The Group of 20 summit has turned out to be more successful than many a pessimist could have imagined. At a time of high international tensions and danger, some observers thought the world leaders would be so divided at the meeting, held under the shadow of the war in Ukraine, that they wouldn’t be able to agree on a joint statement. In the end, one was duly produced and even showed some spirit of compromise.
Perhaps it was precisely escalating conflicts in multiple hotspots around the globe threatening to spiral out of control – and with the threat of a potential, if remote nuclear confrontation – that concentrated minds in Bali.
G20 host Indonesia, along with South Africa and India, played a constructive role in mediating between the West and the South. From the time he flew to Moscow to try to mediate in the Ukraine war to his hosting of the G20, President Joko Widodo has emerged as a world statesman, his moderation, good sense and neutrality enabling his country to punch well above its weight in international affairs.
The Indonesian host and its developing-nation partners had wanted to focus on the food and energy crises as well as the climate threat, which affected the Global South the most. But in the end, the Western nations managed to have it their way by putting Russia’s invasion at the top of the agenda, as reflected in the communique. Even so, both sides compromised, or agreed to disagree. Consider the following wordings.
The joint G20 final communique said in Section 3: “Most members strongly condemned the war in Ukraine and stressed it is causing immense human suffering and exacerbating existing fragilities in the global economy … There were other views and different assessments of the situation and sanctions. Recognising that the G20 is not the forum to resolve security issues, we acknowledge that security issues can have significant consequences for the global economy.”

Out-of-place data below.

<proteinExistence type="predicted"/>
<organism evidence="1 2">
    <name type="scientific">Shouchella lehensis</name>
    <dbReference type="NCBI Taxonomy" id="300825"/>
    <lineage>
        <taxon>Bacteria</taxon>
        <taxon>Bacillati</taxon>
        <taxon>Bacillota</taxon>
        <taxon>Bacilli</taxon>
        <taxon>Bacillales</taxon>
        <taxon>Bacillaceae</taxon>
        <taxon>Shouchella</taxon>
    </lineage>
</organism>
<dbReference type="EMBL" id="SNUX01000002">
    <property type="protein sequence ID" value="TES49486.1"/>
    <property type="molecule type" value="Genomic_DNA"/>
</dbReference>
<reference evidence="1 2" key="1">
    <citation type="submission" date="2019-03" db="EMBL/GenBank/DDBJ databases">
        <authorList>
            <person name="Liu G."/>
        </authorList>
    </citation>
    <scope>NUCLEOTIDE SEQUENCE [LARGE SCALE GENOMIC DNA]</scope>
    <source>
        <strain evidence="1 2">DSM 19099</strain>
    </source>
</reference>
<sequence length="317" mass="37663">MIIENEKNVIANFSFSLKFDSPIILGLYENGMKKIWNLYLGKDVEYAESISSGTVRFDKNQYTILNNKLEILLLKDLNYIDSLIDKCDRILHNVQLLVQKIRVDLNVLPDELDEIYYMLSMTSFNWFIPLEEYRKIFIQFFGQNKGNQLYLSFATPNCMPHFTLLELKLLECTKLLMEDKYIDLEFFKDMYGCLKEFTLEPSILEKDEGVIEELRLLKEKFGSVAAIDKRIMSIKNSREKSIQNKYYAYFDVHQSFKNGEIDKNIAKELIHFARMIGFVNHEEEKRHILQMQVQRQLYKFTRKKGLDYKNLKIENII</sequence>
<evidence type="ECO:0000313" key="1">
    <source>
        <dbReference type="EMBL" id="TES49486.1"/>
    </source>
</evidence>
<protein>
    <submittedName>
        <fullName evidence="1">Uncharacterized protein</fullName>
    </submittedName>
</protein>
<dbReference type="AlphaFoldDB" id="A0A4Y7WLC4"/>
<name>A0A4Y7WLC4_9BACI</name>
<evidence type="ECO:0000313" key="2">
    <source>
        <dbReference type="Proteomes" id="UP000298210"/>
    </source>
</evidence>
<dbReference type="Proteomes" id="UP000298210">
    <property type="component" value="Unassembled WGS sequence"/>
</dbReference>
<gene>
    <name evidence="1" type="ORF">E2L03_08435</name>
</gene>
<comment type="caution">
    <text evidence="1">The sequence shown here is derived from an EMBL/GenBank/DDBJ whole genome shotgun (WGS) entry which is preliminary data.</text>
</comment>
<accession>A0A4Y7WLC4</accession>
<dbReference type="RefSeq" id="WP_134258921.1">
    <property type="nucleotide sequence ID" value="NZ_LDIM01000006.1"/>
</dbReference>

A key message of the Global South nations was broadcast loud and clear. In their new non-alignment, they have no interest in, and will resist being dragged into the great powers’ rivalry. They prefer to focus on their social and economic development, and that the West is welcome with its diplomacy and economic engagement, but not military dominance.
As the soft-spoken Indonesian president forcefully told the world leaders gathered: “We should not divide the world into parts … We must not let the world fall into another cold war.”
However, one thing that everyone agrees on is that there must be no use of nuclear weapons in a conflict. “The use or threat of use of nuclear weapons is inadmissible,” the communique said. “Today’s era must not be of war.” That was a message delivered loud and clear to Vladimir Putin.
The Russian leader sensibly skipped. But at least his substitute Foreign Minister Sergey Lavrov and his Western counterparts managed to stay civil. Lavrov even sat through a virtual address by Ukrainian President Volodymyr Zelensky to the summit without walking out.
But if the developing countries couldn’t put the food and energy security crises at the top, they managed to make them the longest sections in the communique to press their concerns, along with economic development and climate change defences.
Meanwhile, President Xi Jinping’s re-emergence after three years of Covid-19-induced isolation has shown one thing, if nothing else. An isolated China, whether by the West or self-imposed, is not in anyone’s interest. Besides his much-anticipated meeting with American President Joe Biden, Xi met other world leaders. Even Australia’s Anthony Albanese and Japan’s Fumio Kishida, members of the strategic security Quad led by Washington, managed to sound conciliatory.
It’s too early to say that international tensions have been lowered, but at least everyone was more willing to tone down their rhetoric in Bali, for now.
It will, hopefully, mark the time when the Global South comes into its own in a multipolar world where the Group of Seven industrialised countries once dictated the global agenda.